Weight gain is a well-established side effect of drugs used to improve clinical depression and stabilize mood in bipolar disorder. Yet many patients on such drugs are not told that they may gain a great deal of weight while on these medications. Indeed, the first sign that the drugs are affecting their weight may come only after they find themselves no longer able to control their food intake. They realize that they are eating larger portions at meals and not feeling full. Pre-medication, they rarely snacked. Now eating between meals or late at night is routine. And the snacks themselves have changed from fruit, raw vegetables or yogurt to cookies, chips and other sweet and starchy items. “I am always thinking about eating,” a weight-loss client told me. “I feel as if something has changed in my brain.”
Although even after the weight gain becomes noticeable, it is not obvious that it is connected to the medication. One woman told me she thought her weight gain was due to drinking too much diet soda and another, a gluten sensitivity. It was only when the latter saw her physician for a refill that she learned her weight gain was a side effect of her antidepressant.
Why is this side effect not discussed openly and immediately when treatment options are discussed? Why is it necessary for people to go to the Internet to learn about the weight-gaining potential of psychotropic drugs? And why is the sometime 100 plus pounds of weight gain on drugs used for bipolar disorder not targeted as one of the causes of obesity in the country?
The problem with the weight-gain potential of almost all drugs used to treat mood disorders is that they can thrust the normal and merely overweight into the category of obese. This outcome is not simply cosmetic embarrassment because dress and pants sizes become so large. Patients with substantial weight gain are now vulnerable to the medical risks of obesity including diabetes, orthopedic problems, and cardiovascular disease.
A 2004 study, in the Journal of Clinical Epidemiology (vol 57; pg 309), reported that 10 million adults may be on psychotropic drugs. Today the number is probably higher, especially because the use of such drugs by children, adolescents and the elderly has greatly increased. Not all become obese, of course. But we pay little or no attention to the risk of obesity among all these populations.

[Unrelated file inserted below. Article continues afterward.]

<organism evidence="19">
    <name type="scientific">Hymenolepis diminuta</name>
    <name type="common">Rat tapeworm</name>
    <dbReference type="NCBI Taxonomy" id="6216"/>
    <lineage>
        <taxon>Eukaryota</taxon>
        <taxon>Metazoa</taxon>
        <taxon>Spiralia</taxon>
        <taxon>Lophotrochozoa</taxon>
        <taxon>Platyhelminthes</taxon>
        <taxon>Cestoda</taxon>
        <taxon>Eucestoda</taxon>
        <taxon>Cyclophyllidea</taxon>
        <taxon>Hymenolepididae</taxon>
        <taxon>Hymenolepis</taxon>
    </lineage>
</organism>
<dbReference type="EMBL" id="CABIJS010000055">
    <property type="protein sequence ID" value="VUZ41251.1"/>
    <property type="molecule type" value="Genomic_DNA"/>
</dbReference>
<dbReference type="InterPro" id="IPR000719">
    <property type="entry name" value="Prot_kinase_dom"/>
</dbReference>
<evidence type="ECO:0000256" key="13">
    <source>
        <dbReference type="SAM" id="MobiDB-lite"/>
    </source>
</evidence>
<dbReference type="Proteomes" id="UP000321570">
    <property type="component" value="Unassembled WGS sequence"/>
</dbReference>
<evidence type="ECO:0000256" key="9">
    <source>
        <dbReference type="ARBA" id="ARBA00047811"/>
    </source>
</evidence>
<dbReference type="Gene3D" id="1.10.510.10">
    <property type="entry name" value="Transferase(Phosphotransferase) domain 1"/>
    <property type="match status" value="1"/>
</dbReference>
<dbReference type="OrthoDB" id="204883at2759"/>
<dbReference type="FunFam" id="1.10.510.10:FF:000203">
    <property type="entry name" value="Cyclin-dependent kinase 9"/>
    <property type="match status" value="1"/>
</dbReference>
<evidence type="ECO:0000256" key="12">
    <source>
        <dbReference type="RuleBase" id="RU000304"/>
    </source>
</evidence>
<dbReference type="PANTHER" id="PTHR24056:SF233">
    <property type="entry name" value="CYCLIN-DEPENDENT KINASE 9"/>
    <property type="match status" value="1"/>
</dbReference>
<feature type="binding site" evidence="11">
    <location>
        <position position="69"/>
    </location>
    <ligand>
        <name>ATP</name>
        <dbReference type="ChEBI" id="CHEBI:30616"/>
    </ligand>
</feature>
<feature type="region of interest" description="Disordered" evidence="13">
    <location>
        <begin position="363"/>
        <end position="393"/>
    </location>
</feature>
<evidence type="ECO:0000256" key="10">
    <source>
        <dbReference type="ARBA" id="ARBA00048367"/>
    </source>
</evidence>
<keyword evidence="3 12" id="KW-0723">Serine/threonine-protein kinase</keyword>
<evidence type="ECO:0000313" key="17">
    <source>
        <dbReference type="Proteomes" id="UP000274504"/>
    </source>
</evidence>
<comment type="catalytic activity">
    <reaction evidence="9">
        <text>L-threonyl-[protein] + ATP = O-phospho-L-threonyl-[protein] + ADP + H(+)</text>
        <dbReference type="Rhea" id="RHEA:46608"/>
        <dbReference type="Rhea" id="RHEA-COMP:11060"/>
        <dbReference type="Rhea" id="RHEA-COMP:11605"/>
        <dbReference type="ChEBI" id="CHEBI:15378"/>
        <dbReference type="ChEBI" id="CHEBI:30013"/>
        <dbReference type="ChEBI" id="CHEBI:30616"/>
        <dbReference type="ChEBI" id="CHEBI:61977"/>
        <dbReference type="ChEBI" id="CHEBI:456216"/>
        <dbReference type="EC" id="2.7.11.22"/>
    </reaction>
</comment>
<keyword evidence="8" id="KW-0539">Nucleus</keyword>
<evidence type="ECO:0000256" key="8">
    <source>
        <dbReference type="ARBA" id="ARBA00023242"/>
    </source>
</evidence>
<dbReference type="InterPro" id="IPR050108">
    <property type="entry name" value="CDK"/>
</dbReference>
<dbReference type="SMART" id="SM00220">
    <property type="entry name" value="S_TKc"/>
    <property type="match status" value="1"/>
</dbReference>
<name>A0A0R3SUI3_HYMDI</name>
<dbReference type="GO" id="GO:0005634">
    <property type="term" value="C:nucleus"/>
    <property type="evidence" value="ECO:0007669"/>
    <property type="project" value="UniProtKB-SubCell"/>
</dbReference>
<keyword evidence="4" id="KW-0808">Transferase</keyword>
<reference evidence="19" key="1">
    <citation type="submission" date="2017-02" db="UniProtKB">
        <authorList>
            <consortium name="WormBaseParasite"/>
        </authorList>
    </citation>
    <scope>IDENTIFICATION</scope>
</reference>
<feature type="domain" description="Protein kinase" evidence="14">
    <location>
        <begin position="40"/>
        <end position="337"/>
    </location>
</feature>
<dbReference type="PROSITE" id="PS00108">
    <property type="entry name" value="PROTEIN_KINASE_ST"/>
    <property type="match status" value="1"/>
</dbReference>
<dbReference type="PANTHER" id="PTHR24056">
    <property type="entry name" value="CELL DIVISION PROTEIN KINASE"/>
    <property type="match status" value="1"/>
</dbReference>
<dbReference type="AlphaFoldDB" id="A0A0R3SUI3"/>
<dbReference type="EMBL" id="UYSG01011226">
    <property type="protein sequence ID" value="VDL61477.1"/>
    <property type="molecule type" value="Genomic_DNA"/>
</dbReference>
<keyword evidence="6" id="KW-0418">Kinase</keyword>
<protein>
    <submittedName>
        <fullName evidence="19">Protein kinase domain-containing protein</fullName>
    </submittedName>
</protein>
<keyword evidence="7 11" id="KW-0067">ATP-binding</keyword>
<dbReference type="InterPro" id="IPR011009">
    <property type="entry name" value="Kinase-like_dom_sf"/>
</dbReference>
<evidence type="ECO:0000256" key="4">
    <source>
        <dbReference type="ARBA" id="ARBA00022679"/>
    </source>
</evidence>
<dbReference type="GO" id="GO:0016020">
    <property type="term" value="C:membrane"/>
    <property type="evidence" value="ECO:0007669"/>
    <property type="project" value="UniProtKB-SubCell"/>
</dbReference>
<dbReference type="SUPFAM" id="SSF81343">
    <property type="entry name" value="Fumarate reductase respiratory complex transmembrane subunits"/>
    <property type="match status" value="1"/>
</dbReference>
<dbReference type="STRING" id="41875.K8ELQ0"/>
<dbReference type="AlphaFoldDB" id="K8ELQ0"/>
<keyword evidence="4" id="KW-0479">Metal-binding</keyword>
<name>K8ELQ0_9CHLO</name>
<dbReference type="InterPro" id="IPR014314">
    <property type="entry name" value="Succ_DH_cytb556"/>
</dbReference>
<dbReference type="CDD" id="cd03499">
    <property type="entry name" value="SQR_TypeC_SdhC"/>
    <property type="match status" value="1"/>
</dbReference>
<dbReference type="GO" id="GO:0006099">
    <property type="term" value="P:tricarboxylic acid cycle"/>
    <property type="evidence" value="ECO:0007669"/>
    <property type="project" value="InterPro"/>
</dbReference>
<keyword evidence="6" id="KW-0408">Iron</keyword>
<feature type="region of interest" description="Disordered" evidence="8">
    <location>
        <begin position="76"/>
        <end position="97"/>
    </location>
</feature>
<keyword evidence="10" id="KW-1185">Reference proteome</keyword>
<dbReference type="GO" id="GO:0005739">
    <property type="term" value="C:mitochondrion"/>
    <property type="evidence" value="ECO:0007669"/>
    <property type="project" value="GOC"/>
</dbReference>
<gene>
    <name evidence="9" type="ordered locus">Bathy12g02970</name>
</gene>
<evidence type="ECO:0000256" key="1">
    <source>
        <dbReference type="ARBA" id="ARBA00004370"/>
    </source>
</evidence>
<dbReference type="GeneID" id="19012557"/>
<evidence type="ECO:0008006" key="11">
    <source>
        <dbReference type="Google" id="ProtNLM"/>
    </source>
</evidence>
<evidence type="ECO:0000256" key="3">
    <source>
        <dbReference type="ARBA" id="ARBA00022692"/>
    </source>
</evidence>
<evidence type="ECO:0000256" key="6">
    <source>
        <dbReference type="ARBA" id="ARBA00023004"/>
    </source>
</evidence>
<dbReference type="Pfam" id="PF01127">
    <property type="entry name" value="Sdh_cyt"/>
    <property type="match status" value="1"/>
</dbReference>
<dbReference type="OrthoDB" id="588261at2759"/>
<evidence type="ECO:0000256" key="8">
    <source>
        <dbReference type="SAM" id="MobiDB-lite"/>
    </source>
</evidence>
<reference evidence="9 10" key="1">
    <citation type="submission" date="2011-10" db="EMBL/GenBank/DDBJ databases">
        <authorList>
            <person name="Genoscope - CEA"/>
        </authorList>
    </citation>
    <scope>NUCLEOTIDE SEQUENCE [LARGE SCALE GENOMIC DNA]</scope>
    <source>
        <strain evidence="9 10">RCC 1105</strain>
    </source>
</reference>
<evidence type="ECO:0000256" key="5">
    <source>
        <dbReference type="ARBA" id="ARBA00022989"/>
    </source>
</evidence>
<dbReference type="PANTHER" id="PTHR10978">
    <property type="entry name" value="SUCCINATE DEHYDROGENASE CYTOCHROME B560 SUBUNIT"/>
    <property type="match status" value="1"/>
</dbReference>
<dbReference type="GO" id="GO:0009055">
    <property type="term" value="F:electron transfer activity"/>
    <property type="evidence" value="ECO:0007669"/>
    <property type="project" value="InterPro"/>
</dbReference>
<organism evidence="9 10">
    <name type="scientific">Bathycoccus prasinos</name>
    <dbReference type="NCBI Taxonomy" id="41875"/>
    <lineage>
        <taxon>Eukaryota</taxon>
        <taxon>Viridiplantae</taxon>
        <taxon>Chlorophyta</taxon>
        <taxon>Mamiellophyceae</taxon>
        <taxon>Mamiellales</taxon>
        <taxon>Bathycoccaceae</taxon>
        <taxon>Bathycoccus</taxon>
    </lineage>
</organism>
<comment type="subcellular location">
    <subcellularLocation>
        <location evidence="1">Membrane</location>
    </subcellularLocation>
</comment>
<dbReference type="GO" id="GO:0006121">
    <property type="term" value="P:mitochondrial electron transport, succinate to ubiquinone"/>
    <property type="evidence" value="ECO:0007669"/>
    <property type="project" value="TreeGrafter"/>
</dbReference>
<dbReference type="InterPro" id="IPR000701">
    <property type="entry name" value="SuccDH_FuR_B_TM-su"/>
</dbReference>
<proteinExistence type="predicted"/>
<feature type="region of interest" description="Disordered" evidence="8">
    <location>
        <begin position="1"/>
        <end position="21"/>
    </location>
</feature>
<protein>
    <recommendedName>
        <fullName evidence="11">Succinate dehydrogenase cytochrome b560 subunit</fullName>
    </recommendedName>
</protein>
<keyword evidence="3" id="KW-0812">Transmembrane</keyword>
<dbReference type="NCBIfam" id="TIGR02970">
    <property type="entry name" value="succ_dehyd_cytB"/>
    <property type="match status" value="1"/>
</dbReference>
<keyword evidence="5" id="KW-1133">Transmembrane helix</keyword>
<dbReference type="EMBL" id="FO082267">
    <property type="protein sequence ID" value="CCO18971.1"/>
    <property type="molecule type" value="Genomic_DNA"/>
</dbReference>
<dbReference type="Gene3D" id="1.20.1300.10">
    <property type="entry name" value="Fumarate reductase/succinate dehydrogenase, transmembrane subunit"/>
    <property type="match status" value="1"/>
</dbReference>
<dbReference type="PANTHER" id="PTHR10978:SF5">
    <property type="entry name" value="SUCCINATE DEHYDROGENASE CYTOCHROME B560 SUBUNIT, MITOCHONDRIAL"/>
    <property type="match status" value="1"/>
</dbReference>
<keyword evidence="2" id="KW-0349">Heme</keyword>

National hand wringing over why we are becoming so fat focuses on our dreadful eating habits: gallons of sugary fluids, hamburgers sandwiched between doughnuts, desserts made with pounds of butter, cream and chocolate. No one can dispute the impact of eating such foods on weight gain, especially as the people ingesting them are most likely to be working the TV remote rather than working out at the gym. But what about the formerly thin who are now the currently obese because of their medication? There is no national hand wringing or even acknowledgment that this is also a national problem.
What if you are one of those formerly lean people who now cannot squeeze into your clothes and are embarrassed to reveal the 40 or more pounds you have gained? What do you do? Don’t look to national weight-loss organizations or commercial diet programs for plans specific for your needs. No local Weight Watchers meeting will be given over to people whose medication is drastically altering their appetite. The local hospital may have a weight-loss clinic but it has programs designed for the ordinary obese individual, not those whose weight has come on as a side effect of their treatment. You and those patients may be the same number of pounds overweight, but you require specialized help to overcome the effect of your medication on your eating. Even groups devoted to the concerns of those with mental disorders such as NAMI (National Alliance for the Mentally Ill) do not have private or group weight-loss counseling sessions or advocate for such programs in the community.
That is all the bad news. The good news is that halting weight gain and then losing the excess pounds is possible—even while on the drugs that have made you fat.
Two types of weight-loss intervention are needed. One is to get your brain to fight back against the increase in appetite caused by the drugs. The second is to restore muscle mass and stamina that may have been lost because of fatigue caused by the medication.
At present the only natural, drug–free way of turning off appetite is to increase the activity of serotonin, as this neurotransmitter controls satiety as well as stabilizing mood. But if serotonin turns off appetite, why do people who take drugs that increase serotonin eat more? This is a question that pharmaceutical companies have yet to answer. Indeed, they had hoped antidepressants would not only put people in a better mood but also make them thin at the same time. But so far no drug has been developed that puts all of us in a good mood and a small dress or pants size.
Fortunately, shutting down excessive appetite is as close as a cup of Cheerios or pretzels. When starchy carbohydrates like breakfast cereal, or sweet items such as gumdrops, are eaten in small amounts, the resulting release of insulin allows tryptophan to get into the brain. When this amino acid enters the brain, it is immediately converted to serotonin. And soon thereafter, appetite decreases and a sense of fullness and satisfaction increases. All carbohydrates bring about this effect except fructose, the carbohydrate in soft drinks and fruit.
Pre-meal snacks of about 30 grams of a starchy or sweet carbohydrate turn off appetite effectively and make diet size portions of food satisfying. Combining a lower calorie intake with a return to physical activity will quickly bring about weight loss.
But the problem remains: How do we bring attention to this side effect so that patients do not become obese? The answer is yet to come.